Exercise is key to managing osteoarthritis, says updated NICE guidance on the condition, published today (Wednesday 12 February).
Osteoarthritis is a common condition and sufferers have associated pain, joint stiffness and reduced quality of life. It affects the joints, most commonly the knees, hips, spine and small joints of the hands, but it can also occur in other joints as well.
Damage and loss of joint-lining cartilage, damage to adjacent bone, and inflammation of the tissues around the joint are the main characteristics of the condition, which affects many older people.
Around 1 million see their GP about Osteoarthritis every year and it accounts for 115,000 hospital admissions in the UK each year. The condition can affect people’s ability to undertake daily activities often taken for granted and it is one of the leading causes of pain and disability.
This updated NICE guidance provides evidence-based recommendations on the most effective ways of diagnosing and managing osteoarthritis, to help improve the lives of people affected by it. The guidance highlights that the core treatment for osteoarthritis remains exercise – this not only helps relieve pain for some people, but also improves function.
For people with osteoarthritis who are overweight or obese, losing weight plays an important part in helping them self-manage their condition.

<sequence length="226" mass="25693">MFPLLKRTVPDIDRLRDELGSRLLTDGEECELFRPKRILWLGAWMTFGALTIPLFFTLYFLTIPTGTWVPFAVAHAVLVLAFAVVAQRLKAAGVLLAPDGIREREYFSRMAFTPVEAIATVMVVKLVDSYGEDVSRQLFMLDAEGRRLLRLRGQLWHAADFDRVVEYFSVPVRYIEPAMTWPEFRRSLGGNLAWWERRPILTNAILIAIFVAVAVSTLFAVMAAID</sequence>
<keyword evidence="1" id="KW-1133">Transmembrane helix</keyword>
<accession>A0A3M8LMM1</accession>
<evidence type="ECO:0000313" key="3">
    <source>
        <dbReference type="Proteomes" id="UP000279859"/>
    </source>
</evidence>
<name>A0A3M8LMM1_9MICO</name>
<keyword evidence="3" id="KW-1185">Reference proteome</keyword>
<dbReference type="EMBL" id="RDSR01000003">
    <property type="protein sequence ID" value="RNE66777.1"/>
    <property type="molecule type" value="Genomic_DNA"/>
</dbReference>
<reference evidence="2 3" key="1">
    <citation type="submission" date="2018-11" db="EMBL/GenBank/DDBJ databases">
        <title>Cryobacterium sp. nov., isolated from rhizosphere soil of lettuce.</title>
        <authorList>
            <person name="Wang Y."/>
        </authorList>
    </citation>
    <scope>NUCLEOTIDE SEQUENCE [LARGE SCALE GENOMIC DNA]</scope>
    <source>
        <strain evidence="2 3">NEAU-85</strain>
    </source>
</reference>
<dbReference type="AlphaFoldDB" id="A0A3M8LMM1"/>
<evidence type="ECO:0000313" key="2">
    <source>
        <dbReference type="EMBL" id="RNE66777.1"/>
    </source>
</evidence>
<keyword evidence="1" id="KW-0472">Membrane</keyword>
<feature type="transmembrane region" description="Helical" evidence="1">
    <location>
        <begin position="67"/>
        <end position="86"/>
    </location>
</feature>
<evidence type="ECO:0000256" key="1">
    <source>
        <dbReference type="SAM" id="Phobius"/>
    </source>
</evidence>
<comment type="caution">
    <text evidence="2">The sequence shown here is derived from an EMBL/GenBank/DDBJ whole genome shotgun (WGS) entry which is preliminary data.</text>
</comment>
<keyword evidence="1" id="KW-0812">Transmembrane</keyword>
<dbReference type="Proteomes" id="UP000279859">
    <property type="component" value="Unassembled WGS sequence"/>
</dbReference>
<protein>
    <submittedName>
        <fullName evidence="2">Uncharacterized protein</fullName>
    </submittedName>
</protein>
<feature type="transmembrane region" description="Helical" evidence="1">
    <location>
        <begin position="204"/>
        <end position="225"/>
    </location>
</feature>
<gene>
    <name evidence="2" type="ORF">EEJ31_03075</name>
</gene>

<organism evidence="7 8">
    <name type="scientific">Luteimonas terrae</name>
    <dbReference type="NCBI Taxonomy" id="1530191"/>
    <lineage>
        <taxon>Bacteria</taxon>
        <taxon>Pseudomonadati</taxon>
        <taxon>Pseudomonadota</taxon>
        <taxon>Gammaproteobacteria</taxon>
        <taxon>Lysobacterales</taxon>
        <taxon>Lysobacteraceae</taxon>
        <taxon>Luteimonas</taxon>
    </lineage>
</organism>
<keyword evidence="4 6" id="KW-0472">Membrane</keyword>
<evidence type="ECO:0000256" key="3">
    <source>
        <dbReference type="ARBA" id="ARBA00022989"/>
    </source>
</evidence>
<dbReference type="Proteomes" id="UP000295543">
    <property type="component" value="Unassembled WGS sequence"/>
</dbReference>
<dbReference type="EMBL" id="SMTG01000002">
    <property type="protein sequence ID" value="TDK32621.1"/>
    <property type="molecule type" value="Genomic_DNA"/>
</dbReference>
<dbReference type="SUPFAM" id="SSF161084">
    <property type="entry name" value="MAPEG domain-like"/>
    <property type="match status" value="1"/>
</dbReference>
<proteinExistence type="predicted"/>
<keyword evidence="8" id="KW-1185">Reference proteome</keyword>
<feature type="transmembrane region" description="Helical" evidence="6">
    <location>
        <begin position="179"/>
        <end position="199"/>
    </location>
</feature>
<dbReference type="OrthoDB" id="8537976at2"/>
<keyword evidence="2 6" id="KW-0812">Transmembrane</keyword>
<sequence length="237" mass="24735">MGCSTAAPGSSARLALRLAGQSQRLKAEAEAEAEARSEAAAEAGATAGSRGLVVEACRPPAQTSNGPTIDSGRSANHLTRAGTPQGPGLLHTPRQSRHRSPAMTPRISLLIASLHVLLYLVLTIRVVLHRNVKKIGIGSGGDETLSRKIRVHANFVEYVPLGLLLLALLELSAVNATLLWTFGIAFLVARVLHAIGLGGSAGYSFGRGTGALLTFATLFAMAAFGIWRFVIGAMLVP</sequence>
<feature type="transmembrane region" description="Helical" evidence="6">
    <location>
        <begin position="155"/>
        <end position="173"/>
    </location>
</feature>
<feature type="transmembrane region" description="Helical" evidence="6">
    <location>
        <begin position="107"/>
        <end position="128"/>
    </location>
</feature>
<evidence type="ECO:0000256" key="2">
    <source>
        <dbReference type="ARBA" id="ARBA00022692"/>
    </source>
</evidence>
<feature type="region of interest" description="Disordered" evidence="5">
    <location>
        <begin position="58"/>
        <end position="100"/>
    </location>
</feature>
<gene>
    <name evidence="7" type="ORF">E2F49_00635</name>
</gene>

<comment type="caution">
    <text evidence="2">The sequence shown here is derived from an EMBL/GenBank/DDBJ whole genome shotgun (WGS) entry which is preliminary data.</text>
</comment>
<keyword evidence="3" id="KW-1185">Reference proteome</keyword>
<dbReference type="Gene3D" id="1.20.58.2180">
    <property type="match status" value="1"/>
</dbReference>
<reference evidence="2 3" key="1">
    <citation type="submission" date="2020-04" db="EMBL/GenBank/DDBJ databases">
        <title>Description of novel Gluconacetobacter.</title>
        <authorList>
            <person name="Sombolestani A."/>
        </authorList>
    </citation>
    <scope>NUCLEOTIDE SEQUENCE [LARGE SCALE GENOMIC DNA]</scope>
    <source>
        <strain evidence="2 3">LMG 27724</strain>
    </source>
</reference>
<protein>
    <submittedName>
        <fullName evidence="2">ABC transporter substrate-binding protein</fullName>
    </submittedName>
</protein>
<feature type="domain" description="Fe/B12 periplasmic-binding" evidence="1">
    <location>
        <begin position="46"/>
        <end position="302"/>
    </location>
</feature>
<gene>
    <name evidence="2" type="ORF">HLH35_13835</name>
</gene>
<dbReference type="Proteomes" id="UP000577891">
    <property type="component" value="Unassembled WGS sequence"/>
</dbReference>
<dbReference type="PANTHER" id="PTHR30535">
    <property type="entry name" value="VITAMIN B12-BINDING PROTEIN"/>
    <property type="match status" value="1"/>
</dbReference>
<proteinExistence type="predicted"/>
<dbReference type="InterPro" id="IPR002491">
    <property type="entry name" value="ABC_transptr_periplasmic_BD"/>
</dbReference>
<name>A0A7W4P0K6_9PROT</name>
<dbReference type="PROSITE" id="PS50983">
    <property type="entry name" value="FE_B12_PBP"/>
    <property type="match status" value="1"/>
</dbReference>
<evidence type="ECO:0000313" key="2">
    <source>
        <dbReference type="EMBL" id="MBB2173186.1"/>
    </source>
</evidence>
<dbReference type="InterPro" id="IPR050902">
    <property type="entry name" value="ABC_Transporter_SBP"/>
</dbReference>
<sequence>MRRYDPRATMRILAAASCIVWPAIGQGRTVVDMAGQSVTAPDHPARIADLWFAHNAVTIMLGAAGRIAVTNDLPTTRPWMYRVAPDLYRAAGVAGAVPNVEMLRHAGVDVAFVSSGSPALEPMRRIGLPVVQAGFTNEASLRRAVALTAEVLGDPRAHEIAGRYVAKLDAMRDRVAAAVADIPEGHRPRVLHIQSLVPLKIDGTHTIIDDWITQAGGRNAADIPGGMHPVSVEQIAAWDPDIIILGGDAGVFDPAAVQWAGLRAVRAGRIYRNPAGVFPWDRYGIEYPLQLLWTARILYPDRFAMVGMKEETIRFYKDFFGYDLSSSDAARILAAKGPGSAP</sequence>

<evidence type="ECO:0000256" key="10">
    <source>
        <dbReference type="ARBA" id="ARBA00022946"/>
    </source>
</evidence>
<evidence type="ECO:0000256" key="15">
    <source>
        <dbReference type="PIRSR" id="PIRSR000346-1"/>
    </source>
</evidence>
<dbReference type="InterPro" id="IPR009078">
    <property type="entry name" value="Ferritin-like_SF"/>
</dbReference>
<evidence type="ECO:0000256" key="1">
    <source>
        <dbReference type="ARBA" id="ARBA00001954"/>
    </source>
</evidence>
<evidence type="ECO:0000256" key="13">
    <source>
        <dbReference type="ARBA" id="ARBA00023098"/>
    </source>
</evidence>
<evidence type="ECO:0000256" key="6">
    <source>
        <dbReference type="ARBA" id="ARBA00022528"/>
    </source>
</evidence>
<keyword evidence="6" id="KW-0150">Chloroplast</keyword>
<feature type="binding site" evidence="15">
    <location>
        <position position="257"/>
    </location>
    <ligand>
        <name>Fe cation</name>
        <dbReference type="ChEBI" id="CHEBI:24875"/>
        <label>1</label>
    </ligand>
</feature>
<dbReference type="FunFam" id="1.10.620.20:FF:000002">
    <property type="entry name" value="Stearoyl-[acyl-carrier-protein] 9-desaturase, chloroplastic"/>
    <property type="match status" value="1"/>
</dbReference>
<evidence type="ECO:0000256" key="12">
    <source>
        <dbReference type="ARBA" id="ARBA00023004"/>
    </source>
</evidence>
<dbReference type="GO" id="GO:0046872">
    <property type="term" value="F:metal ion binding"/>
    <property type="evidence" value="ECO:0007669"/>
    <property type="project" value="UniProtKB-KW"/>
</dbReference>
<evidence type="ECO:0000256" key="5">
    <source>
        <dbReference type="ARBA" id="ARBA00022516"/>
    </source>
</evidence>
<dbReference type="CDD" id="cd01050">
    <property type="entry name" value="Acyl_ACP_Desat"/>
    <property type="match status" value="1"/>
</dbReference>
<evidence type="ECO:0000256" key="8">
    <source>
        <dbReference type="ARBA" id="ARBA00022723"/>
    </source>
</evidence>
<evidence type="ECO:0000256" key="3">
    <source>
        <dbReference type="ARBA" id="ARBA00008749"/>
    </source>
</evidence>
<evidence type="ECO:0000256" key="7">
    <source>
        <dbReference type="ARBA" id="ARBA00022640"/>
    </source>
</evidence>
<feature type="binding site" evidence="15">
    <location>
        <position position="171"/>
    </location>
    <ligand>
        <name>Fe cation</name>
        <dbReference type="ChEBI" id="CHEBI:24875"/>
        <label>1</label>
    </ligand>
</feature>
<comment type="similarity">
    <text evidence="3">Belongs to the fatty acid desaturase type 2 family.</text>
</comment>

Judi Rhys, CEO of Arthritis Care, the only UK charity working for the estimated 8.5 million people in the UK with osteoarthritis (OA) said that in principle they welcome the publication of new NICE guidelines on osteoarthritis (OA). And as this is a condition which, given the pain it gives to an estimated 8.5 million people in the UK, does not get the attention or funding it deserves.
From a patient perspective they specifically welcome the following recommendations:
- the offer of advice to all people with clinical osteoarthritis: access to appropriate information, activity and exercise, interventions to lose weight if the person is overweight or obese
- earlier referral for consideration of joint replacement surgery before there is prolonged and established limited mobility and severe pain, and that factors (including age, sex, smoking, obesity) should not be barriers to referral for joint surgery
- and most importantly that NICE are ‘considering’ annual reviews for anyone with other illnesses or conditions, ‘troublesome’ joint pain or more than one joint affected any drug for their OA – as this considered by them to be the majority of people with the condition
However, Arthritis Care are disappointed that treatments like ‘acupuncture’, glucosamine and chrondroitin’ are NOT recommended as thousands of sufferers use these and tell them they find them helpful. More research into the use of these treatments would be welcomed.
The charity concludes by saying the best way we help people with OA is through an approach called self management, which is a combination of weight management and appropriate exercise.
Arthritis Care helps people with this through a combination of courses, booklets, information on their website, and a free and confidential helpline 0808 800 4050